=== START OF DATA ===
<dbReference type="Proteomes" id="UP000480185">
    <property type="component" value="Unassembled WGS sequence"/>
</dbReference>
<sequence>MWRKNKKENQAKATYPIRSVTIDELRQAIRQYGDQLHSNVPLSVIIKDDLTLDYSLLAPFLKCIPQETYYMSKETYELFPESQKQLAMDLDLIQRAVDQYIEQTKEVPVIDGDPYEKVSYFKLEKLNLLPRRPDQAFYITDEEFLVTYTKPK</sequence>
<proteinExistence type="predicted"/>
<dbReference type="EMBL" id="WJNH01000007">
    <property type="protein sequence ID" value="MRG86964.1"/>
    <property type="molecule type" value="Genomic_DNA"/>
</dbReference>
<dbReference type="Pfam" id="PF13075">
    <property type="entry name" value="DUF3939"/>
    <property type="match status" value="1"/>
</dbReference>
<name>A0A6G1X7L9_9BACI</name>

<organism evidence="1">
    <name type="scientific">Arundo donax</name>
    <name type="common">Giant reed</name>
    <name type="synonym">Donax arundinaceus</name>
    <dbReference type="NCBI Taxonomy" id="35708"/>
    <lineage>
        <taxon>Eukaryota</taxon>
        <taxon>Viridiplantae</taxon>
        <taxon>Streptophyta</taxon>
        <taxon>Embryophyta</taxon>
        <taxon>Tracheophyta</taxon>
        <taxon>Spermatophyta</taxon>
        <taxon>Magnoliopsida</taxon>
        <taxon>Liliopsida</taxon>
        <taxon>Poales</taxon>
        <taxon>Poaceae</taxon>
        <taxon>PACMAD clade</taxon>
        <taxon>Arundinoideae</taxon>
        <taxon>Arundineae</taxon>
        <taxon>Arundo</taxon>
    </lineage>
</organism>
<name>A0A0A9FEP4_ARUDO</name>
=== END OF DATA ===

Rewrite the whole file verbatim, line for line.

<dbReference type="Proteomes" id="UP000480185">
    <property type="component" value="Unassembled WGS sequence"/>
</dbReference>
<sequence>MWRKNKKENQAKATYPIRSVTIDELRQAIRQYGDQLHSNVPLSVIIKDDLTLDYSLLAPFLKCIPQETYYMSKETYELFPESQKQLAMDLDLIQRAVDQYIEQTKEVPVIDGDPYEKVSYFKLEKLNLLPRRPDQAFYITDEEFLVTYTKPK</sequence>
<proteinExistence type="predicted"/>
<dbReference type="EMBL" id="WJNH01000007">
    <property type="protein sequence ID" value="MRG86964.1"/>
    <property type="molecule type" value="Genomic_DNA"/>
</dbReference>
<dbReference type="Pfam" id="PF13075">
    <property type="entry name" value="DUF3939"/>
    <property type="match status" value="1"/>
</dbReference>
<name>A0A6G1X7L9_9BACI</name>

<organism evidence="1">
    <name type="scientific">Arundo donax</name>
    <name type="common">Giant reed</name>
    <name type="synonym">Donax arundinaceus</name>
    <dbReference type="NCBI Taxonomy" id="35708"/>
    <lineage>
        <taxon>Eukaryota</taxon>
        <taxon>Viridiplantae</taxon>
        <taxon>Streptophyta</taxon>
        <taxon>Embryophyta</taxon>
        <taxon>Tracheophyta</taxon>
        <taxon>Spermatophyta</taxon>
        <taxon>Magnoliopsida</taxon>
        <taxon>Liliopsida</taxon>
        <taxon>Poales</taxon>
        <taxon>Poaceae</taxon>
        <taxon>PACMAD clade</taxon>
        <taxon>Arundinoideae</taxon>
        <taxon>Arundineae</taxon>
        <taxon>Arundo</taxon>
    </lineage>
</organism>
<name>A0A0A9FEP4_ARUDO</name>